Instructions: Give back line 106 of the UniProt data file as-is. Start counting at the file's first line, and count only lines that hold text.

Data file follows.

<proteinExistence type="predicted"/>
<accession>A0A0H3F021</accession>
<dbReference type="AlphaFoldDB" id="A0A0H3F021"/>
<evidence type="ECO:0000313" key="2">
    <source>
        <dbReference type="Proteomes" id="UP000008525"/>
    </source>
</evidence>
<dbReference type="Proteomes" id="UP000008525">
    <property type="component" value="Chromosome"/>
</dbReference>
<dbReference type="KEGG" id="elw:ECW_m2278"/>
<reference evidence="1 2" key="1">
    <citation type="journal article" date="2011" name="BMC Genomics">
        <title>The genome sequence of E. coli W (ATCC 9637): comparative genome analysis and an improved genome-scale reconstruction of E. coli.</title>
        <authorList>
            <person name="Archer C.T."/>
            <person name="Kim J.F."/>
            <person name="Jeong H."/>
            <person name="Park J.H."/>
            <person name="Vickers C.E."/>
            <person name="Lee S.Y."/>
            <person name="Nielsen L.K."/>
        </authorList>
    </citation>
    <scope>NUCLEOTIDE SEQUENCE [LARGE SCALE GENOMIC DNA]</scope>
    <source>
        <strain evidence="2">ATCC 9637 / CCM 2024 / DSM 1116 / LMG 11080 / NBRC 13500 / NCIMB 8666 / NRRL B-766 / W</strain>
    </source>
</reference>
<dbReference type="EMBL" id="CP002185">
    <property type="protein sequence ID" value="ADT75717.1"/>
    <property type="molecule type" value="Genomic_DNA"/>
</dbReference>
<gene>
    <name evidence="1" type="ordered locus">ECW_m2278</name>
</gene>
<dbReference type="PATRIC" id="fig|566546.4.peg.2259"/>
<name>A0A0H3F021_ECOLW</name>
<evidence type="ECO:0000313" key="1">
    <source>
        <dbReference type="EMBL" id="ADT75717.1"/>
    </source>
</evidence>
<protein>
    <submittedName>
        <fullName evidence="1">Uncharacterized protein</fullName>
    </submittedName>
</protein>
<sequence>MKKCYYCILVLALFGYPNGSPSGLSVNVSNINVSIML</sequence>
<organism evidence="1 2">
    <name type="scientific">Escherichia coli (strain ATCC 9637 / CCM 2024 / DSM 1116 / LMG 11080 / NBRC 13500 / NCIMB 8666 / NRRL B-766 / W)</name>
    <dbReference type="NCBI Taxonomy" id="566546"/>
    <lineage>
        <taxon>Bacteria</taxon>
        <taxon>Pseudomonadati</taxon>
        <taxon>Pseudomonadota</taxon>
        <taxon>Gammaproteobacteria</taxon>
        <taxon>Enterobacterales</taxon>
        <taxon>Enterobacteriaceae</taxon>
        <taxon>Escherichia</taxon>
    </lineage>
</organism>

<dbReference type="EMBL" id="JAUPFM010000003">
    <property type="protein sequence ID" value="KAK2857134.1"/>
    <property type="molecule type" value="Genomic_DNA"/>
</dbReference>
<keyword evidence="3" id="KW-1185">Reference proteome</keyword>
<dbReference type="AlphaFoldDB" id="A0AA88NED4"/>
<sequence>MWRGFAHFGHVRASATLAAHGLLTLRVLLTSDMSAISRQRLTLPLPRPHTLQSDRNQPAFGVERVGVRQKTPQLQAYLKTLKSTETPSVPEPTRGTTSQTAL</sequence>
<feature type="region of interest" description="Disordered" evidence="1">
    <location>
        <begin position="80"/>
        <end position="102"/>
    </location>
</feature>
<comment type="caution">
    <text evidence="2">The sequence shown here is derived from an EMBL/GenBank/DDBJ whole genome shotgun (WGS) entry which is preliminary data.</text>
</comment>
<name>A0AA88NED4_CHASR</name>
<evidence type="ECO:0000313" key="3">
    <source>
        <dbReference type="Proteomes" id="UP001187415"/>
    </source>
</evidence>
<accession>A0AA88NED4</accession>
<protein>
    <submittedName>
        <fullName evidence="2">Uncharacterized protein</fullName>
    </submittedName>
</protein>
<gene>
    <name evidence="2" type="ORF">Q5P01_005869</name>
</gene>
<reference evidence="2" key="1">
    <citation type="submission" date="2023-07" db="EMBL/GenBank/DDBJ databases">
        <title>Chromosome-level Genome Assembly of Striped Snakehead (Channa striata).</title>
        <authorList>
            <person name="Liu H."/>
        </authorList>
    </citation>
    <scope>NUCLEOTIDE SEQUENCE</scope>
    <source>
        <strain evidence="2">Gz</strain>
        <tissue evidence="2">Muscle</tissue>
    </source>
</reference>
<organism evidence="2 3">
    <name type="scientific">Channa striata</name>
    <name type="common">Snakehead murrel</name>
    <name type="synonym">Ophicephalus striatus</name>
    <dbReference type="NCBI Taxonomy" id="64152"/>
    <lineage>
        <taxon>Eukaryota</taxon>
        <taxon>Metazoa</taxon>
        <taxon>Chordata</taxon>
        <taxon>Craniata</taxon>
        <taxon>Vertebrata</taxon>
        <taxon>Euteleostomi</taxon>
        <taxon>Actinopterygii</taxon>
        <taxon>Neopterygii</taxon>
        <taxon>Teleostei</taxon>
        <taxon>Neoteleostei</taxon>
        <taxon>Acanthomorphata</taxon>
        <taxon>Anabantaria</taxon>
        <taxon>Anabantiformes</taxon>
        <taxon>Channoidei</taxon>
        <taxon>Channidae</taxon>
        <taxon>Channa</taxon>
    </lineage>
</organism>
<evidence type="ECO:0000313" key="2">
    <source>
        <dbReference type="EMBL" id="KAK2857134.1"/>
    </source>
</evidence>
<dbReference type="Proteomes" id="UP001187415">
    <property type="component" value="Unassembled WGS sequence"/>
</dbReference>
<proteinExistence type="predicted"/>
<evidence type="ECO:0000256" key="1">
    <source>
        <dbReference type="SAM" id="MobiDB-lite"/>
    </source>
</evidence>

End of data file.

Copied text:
    </source>